We must take this challenging scenario into account across the sector to ensure the built environment performs sustainably on all registers – environmentally, economically, and socially. It means striving for a change of mindset that will enable multiple challenges to be met simultaneously, specifically the housing and services needs of the growing global population, the mitigation of pressure on our environment, while also enabling conditions that allow both us and our ecosystems to regenerate and thrive. By all means, no easy feat.
The past decades have seen major steps in this direction. Of utmost importance has been the focus on the energy performance and efficiency of buildings, with the rise of the green building movement. More recently, the resources topic has drawn attention to the impact of material extraction, production and use throughout the construction process. Different ways to conceive materials go through the reduction of the wasteful business as usual model, all the way to proposing solutions that either prolong the longevity of materials or promote a circular economy of means. A careful consideration of our buildings from a whole lifecycle perspective can achieve this by designing to recirculate materials and components, and to use materials that can be safely returned to the biosphere.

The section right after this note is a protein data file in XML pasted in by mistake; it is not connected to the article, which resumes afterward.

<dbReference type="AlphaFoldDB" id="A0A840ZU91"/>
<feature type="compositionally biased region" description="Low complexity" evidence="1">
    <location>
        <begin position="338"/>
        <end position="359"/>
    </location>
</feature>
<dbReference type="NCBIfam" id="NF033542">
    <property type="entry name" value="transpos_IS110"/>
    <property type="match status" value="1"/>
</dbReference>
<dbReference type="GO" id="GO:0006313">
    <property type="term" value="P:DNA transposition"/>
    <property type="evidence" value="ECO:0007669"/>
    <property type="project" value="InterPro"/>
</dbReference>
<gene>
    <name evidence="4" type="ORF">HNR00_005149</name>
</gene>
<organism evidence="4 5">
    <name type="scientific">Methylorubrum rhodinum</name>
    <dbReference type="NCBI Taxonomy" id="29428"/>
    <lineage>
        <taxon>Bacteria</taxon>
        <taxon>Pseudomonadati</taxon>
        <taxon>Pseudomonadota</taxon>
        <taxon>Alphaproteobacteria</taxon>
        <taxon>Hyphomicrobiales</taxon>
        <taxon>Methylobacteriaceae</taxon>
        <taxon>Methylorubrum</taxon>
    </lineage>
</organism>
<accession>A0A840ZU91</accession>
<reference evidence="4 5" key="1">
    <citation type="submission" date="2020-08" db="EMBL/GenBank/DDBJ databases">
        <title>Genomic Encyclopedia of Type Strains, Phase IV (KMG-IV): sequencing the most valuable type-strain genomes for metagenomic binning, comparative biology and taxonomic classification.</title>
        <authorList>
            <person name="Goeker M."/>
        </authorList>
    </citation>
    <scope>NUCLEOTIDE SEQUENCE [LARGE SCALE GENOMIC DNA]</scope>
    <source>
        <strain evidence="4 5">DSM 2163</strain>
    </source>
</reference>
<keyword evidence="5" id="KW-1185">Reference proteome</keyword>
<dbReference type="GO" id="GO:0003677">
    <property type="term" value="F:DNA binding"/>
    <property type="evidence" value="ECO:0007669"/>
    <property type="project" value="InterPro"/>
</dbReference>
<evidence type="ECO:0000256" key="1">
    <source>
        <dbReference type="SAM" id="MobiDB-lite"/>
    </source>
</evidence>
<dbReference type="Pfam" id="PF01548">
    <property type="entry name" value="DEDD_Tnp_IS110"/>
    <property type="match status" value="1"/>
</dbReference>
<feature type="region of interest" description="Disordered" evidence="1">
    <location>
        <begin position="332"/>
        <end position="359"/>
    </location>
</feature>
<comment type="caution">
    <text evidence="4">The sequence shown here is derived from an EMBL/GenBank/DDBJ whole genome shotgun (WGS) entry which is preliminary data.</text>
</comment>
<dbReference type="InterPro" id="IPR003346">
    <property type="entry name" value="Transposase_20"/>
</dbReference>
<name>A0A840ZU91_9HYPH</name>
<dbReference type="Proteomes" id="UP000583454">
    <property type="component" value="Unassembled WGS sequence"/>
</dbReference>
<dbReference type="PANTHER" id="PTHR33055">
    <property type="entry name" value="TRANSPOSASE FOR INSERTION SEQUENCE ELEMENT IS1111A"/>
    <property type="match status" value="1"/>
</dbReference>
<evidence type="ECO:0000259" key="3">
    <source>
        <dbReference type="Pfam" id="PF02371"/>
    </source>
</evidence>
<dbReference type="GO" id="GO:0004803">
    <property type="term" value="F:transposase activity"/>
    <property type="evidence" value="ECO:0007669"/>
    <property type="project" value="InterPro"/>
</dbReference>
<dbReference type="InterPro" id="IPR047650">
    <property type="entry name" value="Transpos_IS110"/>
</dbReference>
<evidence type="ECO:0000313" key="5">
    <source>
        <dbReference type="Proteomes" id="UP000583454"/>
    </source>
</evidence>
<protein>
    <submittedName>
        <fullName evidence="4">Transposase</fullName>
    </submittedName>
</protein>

An imperative to reduce energy and materials use
Both operational carbon and embodied carbon have a role to play. The accountability of the built environment to reduce consumption of energy and material resources is clear. We must redefine our relationship with waste and use design as a tool to re-invent our resource use system. Finally, decoupling the built environment from its wasteful resource consumption will act as an important catalyst towards the overall increased resilience of our habitat.